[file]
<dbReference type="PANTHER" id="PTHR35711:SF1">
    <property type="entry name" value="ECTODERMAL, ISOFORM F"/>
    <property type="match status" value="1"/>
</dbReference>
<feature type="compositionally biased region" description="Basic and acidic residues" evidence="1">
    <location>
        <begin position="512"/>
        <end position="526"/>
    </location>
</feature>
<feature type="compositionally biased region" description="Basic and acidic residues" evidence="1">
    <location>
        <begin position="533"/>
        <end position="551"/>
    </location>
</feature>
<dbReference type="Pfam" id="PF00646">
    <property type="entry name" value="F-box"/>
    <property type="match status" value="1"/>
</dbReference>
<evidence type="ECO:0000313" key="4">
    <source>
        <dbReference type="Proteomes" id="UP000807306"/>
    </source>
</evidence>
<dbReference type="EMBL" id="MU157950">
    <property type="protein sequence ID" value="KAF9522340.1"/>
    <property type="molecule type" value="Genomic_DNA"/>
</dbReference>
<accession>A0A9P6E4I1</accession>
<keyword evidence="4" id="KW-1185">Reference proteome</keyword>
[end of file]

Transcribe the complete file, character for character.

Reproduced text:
<dbReference type="PANTHER" id="PTHR35711:SF1">
    <property type="entry name" value="ECTODERMAL, ISOFORM F"/>
    <property type="match status" value="1"/>
</dbReference>
<feature type="compositionally biased region" description="Basic and acidic residues" evidence="1">
    <location>
        <begin position="512"/>
        <end position="526"/>
    </location>
</feature>
<feature type="compositionally biased region" description="Basic and acidic residues" evidence="1">
    <location>
        <begin position="533"/>
        <end position="551"/>
    </location>
</feature>
<dbReference type="Pfam" id="PF00646">
    <property type="entry name" value="F-box"/>
    <property type="match status" value="1"/>
</dbReference>
<evidence type="ECO:0000313" key="4">
    <source>
        <dbReference type="Proteomes" id="UP000807306"/>
    </source>
</evidence>
<dbReference type="EMBL" id="MU157950">
    <property type="protein sequence ID" value="KAF9522340.1"/>
    <property type="molecule type" value="Genomic_DNA"/>
</dbReference>
<accession>A0A9P6E4I1</accession>
<keyword evidence="4" id="KW-1185">Reference proteome</keyword>